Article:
The best way to experience the 95,000-acre river park is by canoe. Some 15 outfitters are permitted by the park service, or persons may bring their own canoes. The upper sections of the stream are considered the most challenging, especially during rainy seasons. The lower half is less demanding and is recommended for novice canoeists. The park remains open throughout the year. Peak visitation on the upper section usually occurs during the spring months. The middle and lower sections remain popular throughout the year, peaking in June and July. An automated telephone system at park headquarters provides daily river reports around the clock. These are available by calling (870) 741-5443.

Hiking and backpacking are also popular ways of exploring the rugged beauty along the free-flowing steam. Over 100 miles of trails have been blazed and are maintained for public use. Favorite trails include Lost Valley (2.1-mile loop) with waterfalls, towering bluffs, a natural bridge and a cave. Others include the Buffalo River Trail (37 miles), Mill Creek (1.3-mile loop), Overlook at Tyler Bend (1.2 miles) and Indian Rockhouse (3.5 miles) at Buffalo Point. The river park is also the eastern terminus for the Ozark Highlands Trail, a 168-mile route that starts at Lake Fort Smith State Park.

Designated trails for horseback riding are located in all districts of the national river. Two camping areas have been set aside for visitors with horses and color-coded signs denote areas where horses are allowed. There are no commercial horse outfitters in the park, so visitors may bring their own mounts. Also, some resorts and guest ranches offer horseback riding on private lands in the area.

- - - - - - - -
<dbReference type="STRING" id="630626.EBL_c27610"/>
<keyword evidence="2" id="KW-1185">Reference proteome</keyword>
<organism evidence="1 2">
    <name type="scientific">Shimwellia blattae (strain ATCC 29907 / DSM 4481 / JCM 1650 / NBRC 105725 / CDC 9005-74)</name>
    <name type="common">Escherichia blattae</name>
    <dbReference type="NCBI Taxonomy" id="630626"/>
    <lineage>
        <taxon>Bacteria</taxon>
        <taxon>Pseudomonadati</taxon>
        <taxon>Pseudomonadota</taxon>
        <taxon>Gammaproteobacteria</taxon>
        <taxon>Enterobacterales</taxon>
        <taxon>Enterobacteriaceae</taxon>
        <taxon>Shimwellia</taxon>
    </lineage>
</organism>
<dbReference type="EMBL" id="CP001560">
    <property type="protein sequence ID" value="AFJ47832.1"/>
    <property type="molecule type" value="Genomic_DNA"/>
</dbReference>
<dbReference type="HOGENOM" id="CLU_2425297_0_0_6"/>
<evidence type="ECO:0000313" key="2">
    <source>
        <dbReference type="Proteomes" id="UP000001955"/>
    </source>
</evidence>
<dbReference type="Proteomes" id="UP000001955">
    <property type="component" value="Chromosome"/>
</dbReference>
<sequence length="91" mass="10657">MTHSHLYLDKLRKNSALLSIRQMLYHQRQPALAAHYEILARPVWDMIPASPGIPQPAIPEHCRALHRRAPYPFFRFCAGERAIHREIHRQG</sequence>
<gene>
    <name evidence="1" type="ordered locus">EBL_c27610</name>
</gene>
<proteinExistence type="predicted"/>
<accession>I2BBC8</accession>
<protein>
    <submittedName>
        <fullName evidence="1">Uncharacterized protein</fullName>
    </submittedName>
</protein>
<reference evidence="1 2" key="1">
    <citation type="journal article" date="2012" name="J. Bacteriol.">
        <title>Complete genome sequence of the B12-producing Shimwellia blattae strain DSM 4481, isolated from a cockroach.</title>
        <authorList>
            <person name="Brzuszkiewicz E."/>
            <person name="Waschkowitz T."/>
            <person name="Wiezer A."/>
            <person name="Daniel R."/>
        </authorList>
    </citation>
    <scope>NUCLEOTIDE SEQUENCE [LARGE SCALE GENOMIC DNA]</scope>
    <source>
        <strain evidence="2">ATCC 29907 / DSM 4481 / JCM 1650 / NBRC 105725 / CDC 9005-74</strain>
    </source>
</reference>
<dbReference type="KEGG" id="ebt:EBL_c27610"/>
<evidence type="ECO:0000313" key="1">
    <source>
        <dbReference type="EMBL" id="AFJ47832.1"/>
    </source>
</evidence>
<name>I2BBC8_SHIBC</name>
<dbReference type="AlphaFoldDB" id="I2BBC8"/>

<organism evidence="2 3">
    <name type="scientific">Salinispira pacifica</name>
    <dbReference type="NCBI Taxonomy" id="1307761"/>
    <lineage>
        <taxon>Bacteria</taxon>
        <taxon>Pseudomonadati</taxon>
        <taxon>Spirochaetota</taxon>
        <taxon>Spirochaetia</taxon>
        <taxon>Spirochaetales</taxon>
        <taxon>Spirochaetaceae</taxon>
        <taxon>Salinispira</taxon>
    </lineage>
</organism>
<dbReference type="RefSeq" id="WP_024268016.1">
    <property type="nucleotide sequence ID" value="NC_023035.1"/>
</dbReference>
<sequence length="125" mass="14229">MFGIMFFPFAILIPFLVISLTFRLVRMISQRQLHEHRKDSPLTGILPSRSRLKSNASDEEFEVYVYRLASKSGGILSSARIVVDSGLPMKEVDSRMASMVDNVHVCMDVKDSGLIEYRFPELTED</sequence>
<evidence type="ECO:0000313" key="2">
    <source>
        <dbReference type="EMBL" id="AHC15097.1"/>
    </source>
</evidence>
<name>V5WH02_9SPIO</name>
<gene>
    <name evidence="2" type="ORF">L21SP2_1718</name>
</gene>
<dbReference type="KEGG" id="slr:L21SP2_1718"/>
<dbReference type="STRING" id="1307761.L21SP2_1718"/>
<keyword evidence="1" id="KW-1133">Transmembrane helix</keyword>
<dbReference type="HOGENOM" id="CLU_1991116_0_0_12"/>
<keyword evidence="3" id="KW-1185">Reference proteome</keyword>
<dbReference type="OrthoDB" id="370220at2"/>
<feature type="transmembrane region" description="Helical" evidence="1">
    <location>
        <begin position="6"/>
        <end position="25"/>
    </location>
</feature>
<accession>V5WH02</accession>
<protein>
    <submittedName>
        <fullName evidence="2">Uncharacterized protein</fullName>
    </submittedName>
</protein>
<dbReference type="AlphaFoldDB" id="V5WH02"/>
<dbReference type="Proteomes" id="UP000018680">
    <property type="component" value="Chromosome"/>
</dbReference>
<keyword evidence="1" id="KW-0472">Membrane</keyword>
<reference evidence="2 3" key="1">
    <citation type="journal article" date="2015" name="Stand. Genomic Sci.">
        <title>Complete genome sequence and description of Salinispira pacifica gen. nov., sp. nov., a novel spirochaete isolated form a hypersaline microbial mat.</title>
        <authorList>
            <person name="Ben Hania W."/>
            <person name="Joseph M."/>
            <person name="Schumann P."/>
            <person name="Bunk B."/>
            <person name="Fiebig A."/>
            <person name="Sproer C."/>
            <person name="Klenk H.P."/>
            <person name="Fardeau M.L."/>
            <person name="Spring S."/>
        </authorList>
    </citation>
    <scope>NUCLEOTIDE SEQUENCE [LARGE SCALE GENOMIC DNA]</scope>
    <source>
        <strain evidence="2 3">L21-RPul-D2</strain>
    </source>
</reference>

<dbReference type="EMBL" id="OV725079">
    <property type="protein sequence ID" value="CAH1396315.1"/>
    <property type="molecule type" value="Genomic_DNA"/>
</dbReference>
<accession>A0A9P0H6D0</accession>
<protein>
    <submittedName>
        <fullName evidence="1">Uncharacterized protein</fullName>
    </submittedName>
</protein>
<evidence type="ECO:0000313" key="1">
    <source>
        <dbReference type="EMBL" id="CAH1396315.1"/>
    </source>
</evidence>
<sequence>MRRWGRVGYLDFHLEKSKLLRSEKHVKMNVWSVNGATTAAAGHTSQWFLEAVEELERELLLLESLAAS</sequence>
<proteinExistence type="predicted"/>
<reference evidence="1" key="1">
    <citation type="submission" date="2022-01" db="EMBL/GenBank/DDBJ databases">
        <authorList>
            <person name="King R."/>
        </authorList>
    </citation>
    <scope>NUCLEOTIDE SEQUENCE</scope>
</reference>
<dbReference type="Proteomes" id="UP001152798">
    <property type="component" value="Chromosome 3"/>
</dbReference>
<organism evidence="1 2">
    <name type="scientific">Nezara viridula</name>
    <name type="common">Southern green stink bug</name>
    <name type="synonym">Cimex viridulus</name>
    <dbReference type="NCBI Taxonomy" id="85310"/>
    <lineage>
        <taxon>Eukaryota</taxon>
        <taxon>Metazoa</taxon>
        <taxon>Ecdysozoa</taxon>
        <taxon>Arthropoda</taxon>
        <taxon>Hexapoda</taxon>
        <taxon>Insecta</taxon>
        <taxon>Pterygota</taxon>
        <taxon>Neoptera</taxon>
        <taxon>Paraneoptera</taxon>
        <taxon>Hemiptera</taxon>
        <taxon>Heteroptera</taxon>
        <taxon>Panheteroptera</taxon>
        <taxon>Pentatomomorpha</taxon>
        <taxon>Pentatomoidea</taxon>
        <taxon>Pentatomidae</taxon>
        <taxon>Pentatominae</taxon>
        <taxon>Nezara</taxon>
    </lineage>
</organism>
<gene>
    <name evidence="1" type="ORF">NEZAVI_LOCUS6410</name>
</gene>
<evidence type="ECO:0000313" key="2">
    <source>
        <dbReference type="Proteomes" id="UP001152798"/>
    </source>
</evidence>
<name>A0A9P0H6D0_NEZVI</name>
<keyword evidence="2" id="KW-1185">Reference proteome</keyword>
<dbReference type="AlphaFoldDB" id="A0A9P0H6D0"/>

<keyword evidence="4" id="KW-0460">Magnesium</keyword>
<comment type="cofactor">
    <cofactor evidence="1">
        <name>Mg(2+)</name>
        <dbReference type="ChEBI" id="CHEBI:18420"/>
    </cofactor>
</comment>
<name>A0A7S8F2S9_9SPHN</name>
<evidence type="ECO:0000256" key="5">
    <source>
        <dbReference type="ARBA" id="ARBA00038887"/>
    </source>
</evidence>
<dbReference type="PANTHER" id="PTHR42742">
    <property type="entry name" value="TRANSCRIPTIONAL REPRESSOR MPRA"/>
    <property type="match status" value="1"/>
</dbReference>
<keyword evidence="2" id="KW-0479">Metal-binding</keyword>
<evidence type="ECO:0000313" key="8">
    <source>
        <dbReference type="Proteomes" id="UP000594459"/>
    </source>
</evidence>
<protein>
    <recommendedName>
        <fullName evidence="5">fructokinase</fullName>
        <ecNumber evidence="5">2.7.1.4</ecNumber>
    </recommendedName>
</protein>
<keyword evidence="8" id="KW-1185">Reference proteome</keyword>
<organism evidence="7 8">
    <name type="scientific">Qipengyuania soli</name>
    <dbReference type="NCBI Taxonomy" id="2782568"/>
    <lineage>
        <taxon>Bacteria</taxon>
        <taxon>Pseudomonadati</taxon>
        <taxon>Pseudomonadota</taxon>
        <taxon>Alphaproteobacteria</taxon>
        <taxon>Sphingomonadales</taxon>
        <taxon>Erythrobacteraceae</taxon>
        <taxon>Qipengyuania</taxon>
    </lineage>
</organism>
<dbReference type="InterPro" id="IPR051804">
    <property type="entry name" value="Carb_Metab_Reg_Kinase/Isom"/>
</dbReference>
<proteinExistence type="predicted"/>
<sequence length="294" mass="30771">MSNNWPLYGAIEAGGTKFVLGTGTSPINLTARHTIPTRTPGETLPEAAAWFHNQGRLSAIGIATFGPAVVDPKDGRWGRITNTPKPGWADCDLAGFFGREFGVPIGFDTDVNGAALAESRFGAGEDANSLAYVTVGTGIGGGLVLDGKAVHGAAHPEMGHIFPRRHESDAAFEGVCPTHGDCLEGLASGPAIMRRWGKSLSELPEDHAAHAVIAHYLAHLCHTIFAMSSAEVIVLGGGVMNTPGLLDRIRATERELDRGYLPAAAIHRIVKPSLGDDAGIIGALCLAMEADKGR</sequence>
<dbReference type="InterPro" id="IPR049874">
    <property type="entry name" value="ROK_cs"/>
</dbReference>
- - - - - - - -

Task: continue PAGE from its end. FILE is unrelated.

Persons are urged to check park regulations and secure guide maps before venturing into the park's wilderness areas. Bookstores are located at the park's headquarters and at visitor centers.

The park offers 14 designated campgrounds with varying degrees of development. Buffalo Point and Tyler Bend offer the most facilities for campers, and fees are charged. In addition, Buffalo Point has rustic and modern cabins available from April through November. Reservations should be made by calling (870) 449-6206. Commercial cabin rentals and lodges are also located in the region.

Ranger stations/visitor centers are located at Tyler Bend, Buffalo Point and Pruitt. The handsome Tyler Bend Visitor Center, just off U.S. 65, north of Marshall, provides opportunities to sample the natural and historic legacy of this unique park.

Opened in 1991, the center offers a small museum, exhibit hall, bookstore, theater and knowledgeable staff. The center is open daily from Memorial Day to Labor Day. Off-season operations vary at this and other park stations. There is no admission to enter and enjoy the park. Interpretive programs, directed by park rangers, provide a greater understanding and appreciation of the Buffalo River valley. Programs, posted at the center and stations, may include guided hikes, tours, children's programs and demonstrations.

For more information about the park, contact: Buffalo National River, 402 N. Walnut, Suite 136, Harrison, AR 72601; telephone (870) 741-5443; or visit the park's website at www.nps.gov/buff/.


 
Links & Resources
  Recommended Float levels
  USGS Water Levels
  Geologic Mapping Studies USGS
  http://www.ozarkmtns.com/buffalo/bfg.html